Inflation concern won’t change positive outlook for tech stocks

March 09, 2022 12:03
Photo: Reuters

Technology stocks have been particularly vulnerable at the start of the year. Despite the current market weakness, we believe technology will continue to be a principal driver of change in today's increasingly digital global economy, and a key determinant of whether a company will succeed in a rapidly changing environment. Our long-term outlook for the technology sector remains positive and here is why.

Technology Enables Changes Across Every Industry

Much of the recent volatility for tech stocks has been driven by the US Federal Reserve switching to a more hawkish stance, indicating earlier rate hikes, and removing all reference to the word “transitory” when it came to discussing inflation. As a result, investors panicked with one of the sharpest rotations on record, away from growth stocks in favor of value and defensive stocks.

We acknowledge that there are macro headwinds for tech stocks. In the short term, there is always going to be some impact on multiples compressing at a time when investors have become more concerned about inflation. However, there is no observable rule that if interest rates increase, then tech stocks must underperform because to the extent that economic growth remain strong, ultimately, that is what drives investments and innovation creativity of the tech sector.

If we take a longer-term view, we are experiencing a digital revolution in technology that is changing the way we work, consume, socialize and interact in many different ways. The pace of innovation is accelerating, having been given a boost by the Covid-19 pandemic with its emphasis on work-from-home. A study by Oxford Economics in 2016 estimated that the digital economy broadly defined accounted for approximately 16% of global GDP (gross domestic product), having grown 2.5 times that of overall GDP in the past 15 years. Technologies are increasingly interconnected, with innovation everywhere and anywhere, all around us, with few areas unscathed by the "digitalization of everything".

What we see happening is that technology is a key driver of change in the world today that affects everyone from consumers to businesses to governments. Given that, as a forward-looking investor, we cannot stand still but must continue seeking to invest in new technologies. With technology having become the enabler of so much change, it is hardly surprising that the sector has essentially become a staple holding for many global investment portfolios.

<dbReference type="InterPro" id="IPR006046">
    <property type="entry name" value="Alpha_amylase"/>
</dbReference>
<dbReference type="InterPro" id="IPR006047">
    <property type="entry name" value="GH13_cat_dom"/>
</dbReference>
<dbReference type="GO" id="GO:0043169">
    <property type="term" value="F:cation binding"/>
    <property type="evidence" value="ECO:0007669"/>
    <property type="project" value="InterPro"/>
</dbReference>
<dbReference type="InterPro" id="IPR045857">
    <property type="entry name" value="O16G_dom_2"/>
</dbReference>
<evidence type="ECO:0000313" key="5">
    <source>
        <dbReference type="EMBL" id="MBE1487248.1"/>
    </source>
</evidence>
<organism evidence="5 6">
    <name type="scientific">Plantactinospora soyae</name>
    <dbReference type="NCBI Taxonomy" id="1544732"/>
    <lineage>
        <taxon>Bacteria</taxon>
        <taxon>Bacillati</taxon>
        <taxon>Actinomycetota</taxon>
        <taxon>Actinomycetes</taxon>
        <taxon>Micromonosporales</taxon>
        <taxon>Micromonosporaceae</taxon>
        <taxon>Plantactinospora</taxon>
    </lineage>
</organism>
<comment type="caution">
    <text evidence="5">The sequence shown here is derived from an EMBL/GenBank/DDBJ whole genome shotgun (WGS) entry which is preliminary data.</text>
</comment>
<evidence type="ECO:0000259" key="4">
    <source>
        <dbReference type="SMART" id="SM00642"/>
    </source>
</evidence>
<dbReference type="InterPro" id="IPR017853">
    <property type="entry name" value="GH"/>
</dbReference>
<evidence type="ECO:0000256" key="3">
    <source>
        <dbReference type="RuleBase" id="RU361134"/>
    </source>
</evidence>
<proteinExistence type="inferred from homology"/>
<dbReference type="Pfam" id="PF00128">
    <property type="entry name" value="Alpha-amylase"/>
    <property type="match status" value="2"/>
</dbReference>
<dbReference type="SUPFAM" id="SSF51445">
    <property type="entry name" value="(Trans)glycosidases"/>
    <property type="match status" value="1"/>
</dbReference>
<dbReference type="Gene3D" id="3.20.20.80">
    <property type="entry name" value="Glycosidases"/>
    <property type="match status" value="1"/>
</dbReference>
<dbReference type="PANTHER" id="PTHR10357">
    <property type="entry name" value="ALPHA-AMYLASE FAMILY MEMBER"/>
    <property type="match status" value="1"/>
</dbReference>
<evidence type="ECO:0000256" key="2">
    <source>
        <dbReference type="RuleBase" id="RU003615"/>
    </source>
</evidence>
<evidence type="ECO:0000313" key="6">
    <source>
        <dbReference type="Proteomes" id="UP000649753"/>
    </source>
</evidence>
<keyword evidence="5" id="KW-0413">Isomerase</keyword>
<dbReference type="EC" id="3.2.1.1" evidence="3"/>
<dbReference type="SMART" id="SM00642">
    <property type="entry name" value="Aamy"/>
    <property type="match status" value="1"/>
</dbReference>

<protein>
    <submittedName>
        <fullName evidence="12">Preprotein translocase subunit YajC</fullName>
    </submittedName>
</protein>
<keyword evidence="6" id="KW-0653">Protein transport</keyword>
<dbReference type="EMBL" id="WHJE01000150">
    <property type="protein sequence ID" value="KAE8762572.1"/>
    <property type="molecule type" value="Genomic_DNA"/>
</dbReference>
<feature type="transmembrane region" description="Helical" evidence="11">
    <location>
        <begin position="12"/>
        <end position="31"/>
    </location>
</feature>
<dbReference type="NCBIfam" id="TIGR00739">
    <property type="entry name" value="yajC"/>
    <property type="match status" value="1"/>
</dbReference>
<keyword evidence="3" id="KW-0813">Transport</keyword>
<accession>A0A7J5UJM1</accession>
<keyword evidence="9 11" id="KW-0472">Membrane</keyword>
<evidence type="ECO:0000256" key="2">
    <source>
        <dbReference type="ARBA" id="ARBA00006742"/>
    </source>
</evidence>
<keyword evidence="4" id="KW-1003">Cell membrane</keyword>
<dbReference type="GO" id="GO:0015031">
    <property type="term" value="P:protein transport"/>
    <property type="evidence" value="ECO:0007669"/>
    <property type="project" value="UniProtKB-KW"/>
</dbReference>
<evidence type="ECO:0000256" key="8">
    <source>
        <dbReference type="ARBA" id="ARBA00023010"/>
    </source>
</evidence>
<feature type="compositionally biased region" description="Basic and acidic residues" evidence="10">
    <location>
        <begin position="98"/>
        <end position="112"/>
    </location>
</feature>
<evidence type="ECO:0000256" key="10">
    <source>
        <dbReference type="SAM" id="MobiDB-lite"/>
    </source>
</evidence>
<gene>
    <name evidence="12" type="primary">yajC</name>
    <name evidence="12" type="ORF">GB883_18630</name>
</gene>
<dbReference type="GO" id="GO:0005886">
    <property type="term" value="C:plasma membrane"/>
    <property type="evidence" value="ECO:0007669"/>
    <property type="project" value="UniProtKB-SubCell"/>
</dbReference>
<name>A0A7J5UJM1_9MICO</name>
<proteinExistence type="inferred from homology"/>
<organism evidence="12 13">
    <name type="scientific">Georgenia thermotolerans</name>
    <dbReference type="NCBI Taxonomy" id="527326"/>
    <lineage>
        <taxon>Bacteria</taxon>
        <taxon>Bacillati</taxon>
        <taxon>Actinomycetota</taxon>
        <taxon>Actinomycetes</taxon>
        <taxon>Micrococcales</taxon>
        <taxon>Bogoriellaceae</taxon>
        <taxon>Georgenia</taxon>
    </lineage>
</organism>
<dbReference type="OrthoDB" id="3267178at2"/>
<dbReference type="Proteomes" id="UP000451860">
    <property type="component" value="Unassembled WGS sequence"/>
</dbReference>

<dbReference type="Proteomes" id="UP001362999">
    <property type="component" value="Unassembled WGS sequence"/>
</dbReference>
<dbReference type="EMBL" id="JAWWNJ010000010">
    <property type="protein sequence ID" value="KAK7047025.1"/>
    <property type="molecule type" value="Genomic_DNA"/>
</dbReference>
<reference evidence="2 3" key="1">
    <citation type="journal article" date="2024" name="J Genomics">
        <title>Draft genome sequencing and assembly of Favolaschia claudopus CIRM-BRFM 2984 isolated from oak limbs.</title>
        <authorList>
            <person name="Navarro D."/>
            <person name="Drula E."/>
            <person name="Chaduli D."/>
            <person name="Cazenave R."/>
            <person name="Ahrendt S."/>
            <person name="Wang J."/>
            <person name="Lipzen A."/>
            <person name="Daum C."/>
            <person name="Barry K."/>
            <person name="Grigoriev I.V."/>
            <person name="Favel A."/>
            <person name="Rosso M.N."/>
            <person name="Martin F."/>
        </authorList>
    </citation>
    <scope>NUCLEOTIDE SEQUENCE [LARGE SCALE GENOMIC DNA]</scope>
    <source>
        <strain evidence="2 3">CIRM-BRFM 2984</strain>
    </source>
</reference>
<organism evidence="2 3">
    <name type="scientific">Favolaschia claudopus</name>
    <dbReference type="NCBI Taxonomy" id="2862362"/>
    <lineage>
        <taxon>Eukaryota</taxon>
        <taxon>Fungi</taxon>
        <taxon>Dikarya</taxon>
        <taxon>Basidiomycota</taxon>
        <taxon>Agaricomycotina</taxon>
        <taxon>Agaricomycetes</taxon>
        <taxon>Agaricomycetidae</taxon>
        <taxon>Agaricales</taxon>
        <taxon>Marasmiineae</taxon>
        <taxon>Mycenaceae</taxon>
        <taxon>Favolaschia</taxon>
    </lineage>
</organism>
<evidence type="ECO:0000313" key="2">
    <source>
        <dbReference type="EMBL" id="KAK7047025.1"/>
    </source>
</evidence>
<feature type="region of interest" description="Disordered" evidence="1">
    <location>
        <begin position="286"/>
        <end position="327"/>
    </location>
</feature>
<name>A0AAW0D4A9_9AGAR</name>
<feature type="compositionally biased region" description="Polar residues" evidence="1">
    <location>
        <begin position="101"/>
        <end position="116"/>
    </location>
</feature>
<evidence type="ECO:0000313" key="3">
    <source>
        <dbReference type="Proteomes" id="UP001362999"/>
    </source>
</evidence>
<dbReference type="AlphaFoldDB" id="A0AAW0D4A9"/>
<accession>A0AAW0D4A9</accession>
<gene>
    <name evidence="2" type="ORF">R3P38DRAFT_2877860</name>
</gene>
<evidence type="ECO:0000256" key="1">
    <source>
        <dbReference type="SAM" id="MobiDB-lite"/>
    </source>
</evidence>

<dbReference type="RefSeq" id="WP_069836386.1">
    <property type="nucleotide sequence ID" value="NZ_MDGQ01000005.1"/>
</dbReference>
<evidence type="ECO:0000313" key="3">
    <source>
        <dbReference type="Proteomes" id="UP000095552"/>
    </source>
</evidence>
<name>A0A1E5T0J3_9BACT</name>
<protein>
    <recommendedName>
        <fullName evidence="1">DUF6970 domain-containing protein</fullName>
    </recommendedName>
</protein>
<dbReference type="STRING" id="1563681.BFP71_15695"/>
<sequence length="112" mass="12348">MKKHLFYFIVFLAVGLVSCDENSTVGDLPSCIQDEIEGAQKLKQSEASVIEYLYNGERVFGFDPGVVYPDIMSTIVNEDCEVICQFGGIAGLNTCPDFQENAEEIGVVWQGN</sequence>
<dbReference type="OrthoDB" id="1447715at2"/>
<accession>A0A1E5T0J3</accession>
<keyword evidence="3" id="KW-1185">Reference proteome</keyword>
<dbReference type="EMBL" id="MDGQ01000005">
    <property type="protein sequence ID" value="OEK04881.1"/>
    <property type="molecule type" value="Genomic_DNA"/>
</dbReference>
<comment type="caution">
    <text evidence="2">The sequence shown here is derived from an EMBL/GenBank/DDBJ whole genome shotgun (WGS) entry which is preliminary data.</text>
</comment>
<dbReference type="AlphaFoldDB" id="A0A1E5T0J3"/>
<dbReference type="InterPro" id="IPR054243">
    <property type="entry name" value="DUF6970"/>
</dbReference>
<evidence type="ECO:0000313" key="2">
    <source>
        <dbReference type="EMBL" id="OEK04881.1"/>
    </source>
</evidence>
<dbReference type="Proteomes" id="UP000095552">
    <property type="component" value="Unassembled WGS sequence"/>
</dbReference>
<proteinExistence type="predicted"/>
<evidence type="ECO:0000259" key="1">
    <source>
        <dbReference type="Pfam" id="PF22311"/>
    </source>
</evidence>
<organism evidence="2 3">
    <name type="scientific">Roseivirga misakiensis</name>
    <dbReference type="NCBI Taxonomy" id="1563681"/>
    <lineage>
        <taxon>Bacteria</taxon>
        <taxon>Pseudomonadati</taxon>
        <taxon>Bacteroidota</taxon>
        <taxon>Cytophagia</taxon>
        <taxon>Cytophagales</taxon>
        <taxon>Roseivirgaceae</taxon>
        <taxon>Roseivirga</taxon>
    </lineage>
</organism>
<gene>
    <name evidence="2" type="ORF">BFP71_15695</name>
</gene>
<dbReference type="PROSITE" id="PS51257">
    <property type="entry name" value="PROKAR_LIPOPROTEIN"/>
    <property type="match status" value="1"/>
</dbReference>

We have also seen an acceleration in tech earnings per share over the past decade. Since 2010, the tech sector has compounded earnings at a growth rate double that of the broader MSCI All Country World Index. This indicates that technology has become ever more integral to growth in a global economy. As a result of this secular earnings trend, the sector is set to remain a fertile hunting ground for good potential long-term value.

Bottom-up Stock Picking Is Key in a Highly Active Sector

In our view, technology is not a stable sector, but a highly active one with potentially wide performance differentiation between the different technology sub-sectors (such as hardware, software, semiconductors, internet for example). This is very different from a stable sector like consumer staples that tends to grow in line with GDP. Differentiation in performance between the different categories of technology means that bottom-up stock picking skills are at a premium in global technology investing.

Based on MSCI All Country World Index data, since 1995, the tech sector has delivered the strongest performance of any sector, though at the cost of higher volatility (standard deviation of returns). Underpinning this outperformance, tech sector earnings have posted the best median earnings per share growth over the past 20 years. Thus, the sector has given higher returns in recent decades because tech companies have been able to grow their sales, earnings, revenues and profits at a pace that is better than most others. What this means for the active bottom-up investor is that the tech sector can offer opportunities to take advantage of the volatility to build up average returns over time.

What Do Investor Look for beyond the Immediate Volatility?

In our stock picking, we like to look for nonlinear opportunities in global tech where the company has a large, growing addressable market and a distinctive business model capable of driving growth in the coming years. We are looking for good entrepreneurial managers who have innovative ideas, and who can drive their business as well as good capital returns over time.

With this approach of finding different innovative companies, technologies and managers, it helps to create a diversified portfolio that reflects the major changes and themes that are happening in the world of information technology today, whether it be in cloud computing, artificial intelligence, autonomous vehicles, infrastructure as a service, or software as a service - not just in the US or China, but globally.

We view many of the tech companies as not being part of the inflation problem, but part of the solution. That is because digitalization drives efficiency and productivity gains, helping to lower costs and avoid some of the potential pressures from higher inflation.

There may be some significant short-term hiccups within global tech as valuations adjust to higher inflation and interest rate scenarios. However, once these adjustments are out of the way, then we believe investors’ focus will return to the fundamentals that really matter most – seeking to identify those companies that have the best prospective earnings growth over time.

-- Contact us at [email protected]

Portfolio Specialist for T. Rowe Price's Global Technology Equity Strategy